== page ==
I believe that this idea that, even without a clear salutary response, if you only persist long enough with antibiotics you will eventually get well, is a complete myth. The passage of time is not supporting that hypothesis. And believe me, I bought into it, hook, line and big giant sinker, because my daughter responded to antibiotics, until she didn’t. I never did, but that didn’t keep LLMDs from prescribing more and more antibiotics for five years. I have now been off antibiotics for almost a year and I am much better than at any time I was on them. Of course I am penniless from treatment and lost productivity.

Taking a broad spectrum antibiotic knocks down flora in a broad spectrum way. The “herx” is an inflammatory reaction from the release of antigen, but it has little or nothing to do with Bb in my opinion. A Jarisch-Herxheimer reaction is a specific response to treating syphilis and it includes a rash. The “herx” that Lyme patients get is not that, but an indication that the body is not dealing with the die-off. If you knew you had active Bb, you might want to go through it for a little while, but months, years? There must be a proper way to use antibiotics in this patient group, but nobody has a clue at this point. Antibiotics are used all the time with HIV patients to good effect.

I did it. I know many others who have done it. It doesn’t work for most. Find me 10 patients who were sick for years, went on antibiotics, didn’t respond in a few months, kept going anyway and are now “well” years later. In general “chronic Lyme” patients do not get “well”. I presume there is a subset of patients that take antibiotics, get better and go away. But I suspect that anyone who is still searching for the right protocol is unlikely to get well with more antibiotics, in any dose or combination. I presume the people who get well have Bb and that’s it.  I know of a few people who have done well on long term (many years) orals and they all had a definite response to treatment. Also they were never were treated with IV’s. They deteriorate quickly if they take a break and have to go back on.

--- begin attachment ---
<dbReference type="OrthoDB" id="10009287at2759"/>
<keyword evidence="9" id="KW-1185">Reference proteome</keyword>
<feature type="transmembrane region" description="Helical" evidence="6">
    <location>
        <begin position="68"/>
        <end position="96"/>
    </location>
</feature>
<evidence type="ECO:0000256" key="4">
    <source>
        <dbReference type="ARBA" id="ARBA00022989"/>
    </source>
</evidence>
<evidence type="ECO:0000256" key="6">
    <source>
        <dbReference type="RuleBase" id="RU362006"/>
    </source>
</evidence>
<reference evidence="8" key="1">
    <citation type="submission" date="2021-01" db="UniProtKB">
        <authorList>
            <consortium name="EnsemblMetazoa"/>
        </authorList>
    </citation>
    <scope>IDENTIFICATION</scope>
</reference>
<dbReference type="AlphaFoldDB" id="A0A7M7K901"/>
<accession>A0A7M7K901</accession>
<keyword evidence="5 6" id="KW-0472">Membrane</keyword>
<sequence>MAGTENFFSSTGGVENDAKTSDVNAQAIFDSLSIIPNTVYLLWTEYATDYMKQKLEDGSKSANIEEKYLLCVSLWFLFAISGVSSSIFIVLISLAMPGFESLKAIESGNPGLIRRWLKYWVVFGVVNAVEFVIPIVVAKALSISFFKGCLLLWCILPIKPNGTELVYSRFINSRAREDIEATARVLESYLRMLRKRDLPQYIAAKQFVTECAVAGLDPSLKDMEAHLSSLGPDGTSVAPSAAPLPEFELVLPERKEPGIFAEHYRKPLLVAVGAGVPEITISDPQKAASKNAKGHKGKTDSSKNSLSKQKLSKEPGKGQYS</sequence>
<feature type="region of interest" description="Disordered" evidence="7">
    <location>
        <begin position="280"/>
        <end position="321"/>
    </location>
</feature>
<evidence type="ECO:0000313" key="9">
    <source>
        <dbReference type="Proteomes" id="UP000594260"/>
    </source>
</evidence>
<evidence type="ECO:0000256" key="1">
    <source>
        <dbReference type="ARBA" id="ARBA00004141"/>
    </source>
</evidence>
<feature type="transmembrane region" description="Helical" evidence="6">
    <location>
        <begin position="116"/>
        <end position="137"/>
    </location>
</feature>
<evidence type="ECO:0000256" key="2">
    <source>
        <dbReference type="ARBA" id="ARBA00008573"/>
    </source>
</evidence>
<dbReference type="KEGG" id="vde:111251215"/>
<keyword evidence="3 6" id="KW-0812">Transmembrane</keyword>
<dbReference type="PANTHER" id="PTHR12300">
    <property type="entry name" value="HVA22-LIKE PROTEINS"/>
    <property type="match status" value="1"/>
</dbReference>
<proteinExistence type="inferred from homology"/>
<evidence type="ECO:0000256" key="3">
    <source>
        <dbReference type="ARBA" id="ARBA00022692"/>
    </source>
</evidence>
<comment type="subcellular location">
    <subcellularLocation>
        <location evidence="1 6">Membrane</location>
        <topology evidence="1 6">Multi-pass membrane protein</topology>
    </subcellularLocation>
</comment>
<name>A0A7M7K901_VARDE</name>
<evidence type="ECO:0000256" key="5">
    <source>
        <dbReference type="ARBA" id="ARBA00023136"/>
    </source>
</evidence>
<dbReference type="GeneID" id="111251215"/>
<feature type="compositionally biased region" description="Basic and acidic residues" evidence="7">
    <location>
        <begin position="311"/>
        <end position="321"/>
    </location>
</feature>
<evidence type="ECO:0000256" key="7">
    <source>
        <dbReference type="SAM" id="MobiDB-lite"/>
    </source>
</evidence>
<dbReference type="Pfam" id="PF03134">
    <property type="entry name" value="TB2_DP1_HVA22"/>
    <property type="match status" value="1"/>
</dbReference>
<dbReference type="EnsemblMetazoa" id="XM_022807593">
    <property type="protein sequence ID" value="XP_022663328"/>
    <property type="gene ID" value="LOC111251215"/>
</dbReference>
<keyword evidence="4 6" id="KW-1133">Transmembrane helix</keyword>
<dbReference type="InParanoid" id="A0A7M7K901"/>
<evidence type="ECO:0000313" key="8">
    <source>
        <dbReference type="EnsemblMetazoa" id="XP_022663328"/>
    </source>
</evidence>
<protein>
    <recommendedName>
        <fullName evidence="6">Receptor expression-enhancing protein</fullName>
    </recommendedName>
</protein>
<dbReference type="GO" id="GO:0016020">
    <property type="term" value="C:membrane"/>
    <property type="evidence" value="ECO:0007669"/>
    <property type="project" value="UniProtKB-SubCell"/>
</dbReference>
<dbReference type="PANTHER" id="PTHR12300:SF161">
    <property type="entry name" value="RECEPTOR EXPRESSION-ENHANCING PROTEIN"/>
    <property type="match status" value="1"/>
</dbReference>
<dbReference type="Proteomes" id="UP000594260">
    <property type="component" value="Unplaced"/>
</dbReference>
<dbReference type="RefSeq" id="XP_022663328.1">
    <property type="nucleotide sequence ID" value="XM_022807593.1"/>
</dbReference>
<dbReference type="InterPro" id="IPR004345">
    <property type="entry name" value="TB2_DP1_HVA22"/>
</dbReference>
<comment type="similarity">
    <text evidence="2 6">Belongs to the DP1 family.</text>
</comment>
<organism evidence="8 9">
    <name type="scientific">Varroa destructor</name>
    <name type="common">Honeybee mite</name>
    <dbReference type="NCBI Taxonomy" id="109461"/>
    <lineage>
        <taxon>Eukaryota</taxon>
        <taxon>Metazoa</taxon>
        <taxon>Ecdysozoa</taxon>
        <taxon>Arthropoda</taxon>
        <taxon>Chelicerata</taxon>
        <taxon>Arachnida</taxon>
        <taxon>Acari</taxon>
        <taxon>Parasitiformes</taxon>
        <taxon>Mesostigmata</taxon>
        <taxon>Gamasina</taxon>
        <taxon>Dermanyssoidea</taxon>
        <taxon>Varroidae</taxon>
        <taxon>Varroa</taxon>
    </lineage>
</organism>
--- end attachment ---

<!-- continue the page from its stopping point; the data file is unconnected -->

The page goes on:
I do not believe that treatment failure is because of co-infections. Bartonella and Babesia are there, but they are cleared or remain dormant in a healthy person. They are opportunists in this patient population. That doesn’t mean that they might not need to be treated sometime. Bartonella henselae is found in endocarditis, but it responds to treatment. The idea that these patients are being treated for suspected Bartonella with nothing more than minimally elevated IgG titers is nuts in my opinion. I know people who have permanent damage form quinolones and aminoglycosides because of the Bartonella witch hunt. Something like 40% of healthy people have positive Bartonella serology. When I lived in the Berkshires I had a darkfield microscope. I didn’t use it diagnostically in my practice. It was a hobby. But I can tell you that Babesia genus is not hard to see. There is even a pathognomonic finding, the Maltese cross, that is very easy to see. I saw live Babesia in the blood of perfectly healthy people in the southern Berkshires (center of Bb epidemic in the US). I am certainly not a microbiologist, but I am old enough to know how to use a microscope.

My own paradigm has shifted. I think that XMRV will turn out to be the underlying cause of all of the neuroimmune illnesses that have become so prevalent over the last 25+ years. My own approach at the moment is to treat my X+ culture with antiretrovirals. But even if I am incorrect, or correct but the drugs don’t work, I think what I am saying about the indiscriminate use of antibiotics is still true. I would use the treatment of other bacterial infections as a guide. If you are on the right tract, expect a response. Even in the treatment of certain infectious diseases that require longer treatment, like TB, leprosy and acne:), the sensible physician expects to see a clear cause and effect for his treatment.